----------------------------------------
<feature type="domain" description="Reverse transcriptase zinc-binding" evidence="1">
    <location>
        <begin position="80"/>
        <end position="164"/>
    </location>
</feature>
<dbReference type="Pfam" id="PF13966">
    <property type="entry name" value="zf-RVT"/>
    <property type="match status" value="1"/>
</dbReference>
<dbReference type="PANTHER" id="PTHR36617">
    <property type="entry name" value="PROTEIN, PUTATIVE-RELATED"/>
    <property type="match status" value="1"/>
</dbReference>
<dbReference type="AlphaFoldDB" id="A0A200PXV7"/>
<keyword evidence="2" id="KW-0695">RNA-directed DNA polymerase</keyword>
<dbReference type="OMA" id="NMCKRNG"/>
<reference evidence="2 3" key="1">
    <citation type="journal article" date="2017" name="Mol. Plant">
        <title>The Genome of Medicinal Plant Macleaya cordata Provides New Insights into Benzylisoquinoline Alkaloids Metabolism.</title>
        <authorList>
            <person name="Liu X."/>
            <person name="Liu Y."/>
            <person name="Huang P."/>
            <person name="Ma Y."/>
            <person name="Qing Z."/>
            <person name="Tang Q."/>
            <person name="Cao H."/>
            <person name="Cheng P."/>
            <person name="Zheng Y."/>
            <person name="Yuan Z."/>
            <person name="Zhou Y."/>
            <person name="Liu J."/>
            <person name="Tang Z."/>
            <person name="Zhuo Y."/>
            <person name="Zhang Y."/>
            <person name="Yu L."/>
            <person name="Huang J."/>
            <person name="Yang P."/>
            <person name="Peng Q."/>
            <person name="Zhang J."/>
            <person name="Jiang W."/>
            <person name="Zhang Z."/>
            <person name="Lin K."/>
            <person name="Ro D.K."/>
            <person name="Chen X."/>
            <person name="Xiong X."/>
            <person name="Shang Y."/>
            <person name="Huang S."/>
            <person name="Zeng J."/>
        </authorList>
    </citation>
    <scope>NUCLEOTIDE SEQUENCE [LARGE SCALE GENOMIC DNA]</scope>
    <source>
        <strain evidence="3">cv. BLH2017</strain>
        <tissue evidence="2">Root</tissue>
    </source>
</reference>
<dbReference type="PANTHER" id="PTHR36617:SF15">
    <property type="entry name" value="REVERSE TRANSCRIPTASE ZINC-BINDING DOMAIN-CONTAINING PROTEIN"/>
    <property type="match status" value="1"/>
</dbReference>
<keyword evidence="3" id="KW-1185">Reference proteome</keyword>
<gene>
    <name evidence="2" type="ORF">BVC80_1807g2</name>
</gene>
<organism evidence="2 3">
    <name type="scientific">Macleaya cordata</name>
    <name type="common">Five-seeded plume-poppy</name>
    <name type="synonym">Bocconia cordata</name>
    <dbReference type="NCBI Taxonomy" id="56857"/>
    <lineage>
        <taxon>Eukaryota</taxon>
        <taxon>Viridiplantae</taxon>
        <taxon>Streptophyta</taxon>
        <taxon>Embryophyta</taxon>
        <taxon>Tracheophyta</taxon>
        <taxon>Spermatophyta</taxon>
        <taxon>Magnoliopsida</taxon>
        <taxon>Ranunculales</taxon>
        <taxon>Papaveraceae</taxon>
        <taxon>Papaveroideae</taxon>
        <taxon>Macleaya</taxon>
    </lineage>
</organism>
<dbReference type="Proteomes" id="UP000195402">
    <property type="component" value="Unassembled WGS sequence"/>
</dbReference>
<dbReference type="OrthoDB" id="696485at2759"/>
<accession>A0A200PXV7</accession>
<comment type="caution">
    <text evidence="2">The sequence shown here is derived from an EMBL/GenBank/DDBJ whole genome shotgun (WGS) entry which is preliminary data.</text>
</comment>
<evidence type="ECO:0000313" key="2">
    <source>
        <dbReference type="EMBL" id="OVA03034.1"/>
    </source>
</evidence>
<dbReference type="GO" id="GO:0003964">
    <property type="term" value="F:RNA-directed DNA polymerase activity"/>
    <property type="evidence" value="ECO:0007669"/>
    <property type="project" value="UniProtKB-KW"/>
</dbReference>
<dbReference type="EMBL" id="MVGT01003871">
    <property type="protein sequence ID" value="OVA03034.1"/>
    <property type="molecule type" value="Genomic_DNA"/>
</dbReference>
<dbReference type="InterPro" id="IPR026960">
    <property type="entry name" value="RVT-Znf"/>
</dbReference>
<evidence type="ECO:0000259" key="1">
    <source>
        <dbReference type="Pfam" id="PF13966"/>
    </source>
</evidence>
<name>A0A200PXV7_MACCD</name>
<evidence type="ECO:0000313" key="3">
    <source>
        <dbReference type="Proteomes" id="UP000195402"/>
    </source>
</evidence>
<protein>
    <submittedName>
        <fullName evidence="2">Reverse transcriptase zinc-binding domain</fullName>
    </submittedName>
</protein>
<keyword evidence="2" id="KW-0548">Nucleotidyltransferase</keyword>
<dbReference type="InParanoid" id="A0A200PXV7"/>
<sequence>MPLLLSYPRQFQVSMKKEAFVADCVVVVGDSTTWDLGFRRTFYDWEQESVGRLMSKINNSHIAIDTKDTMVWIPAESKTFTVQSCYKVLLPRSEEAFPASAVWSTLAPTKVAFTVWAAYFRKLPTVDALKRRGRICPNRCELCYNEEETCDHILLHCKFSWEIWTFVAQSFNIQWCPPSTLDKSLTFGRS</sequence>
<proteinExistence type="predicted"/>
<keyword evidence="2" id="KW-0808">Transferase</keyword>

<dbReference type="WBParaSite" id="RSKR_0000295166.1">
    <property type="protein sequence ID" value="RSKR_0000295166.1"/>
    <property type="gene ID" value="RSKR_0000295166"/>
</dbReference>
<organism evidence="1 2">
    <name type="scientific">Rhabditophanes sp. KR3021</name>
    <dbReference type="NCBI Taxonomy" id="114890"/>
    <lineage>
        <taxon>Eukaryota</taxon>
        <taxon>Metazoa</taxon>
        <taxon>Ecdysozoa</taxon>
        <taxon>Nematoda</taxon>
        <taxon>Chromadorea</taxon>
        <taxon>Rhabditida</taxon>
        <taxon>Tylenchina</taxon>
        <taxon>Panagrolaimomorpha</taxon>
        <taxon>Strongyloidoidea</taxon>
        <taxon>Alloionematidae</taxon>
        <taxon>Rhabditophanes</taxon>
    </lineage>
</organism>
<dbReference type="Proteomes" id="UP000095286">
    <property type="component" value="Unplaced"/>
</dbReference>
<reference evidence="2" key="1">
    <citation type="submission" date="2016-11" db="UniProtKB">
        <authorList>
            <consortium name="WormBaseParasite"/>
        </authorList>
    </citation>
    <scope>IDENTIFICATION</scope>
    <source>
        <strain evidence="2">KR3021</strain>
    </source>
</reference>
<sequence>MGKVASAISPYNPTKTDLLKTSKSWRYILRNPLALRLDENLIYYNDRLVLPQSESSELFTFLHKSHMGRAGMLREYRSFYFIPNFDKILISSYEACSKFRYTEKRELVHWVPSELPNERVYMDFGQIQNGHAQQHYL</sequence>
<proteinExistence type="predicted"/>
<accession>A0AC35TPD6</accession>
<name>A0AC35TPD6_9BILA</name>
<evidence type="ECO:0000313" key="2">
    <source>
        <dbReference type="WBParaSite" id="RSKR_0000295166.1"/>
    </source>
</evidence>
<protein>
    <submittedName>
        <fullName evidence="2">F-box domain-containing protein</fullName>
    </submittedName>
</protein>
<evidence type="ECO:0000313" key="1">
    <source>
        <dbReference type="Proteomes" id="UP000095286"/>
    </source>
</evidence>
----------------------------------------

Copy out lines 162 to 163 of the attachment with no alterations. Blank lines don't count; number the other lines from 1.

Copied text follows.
    <scope>IDENTIFICATION</scope>
    <source>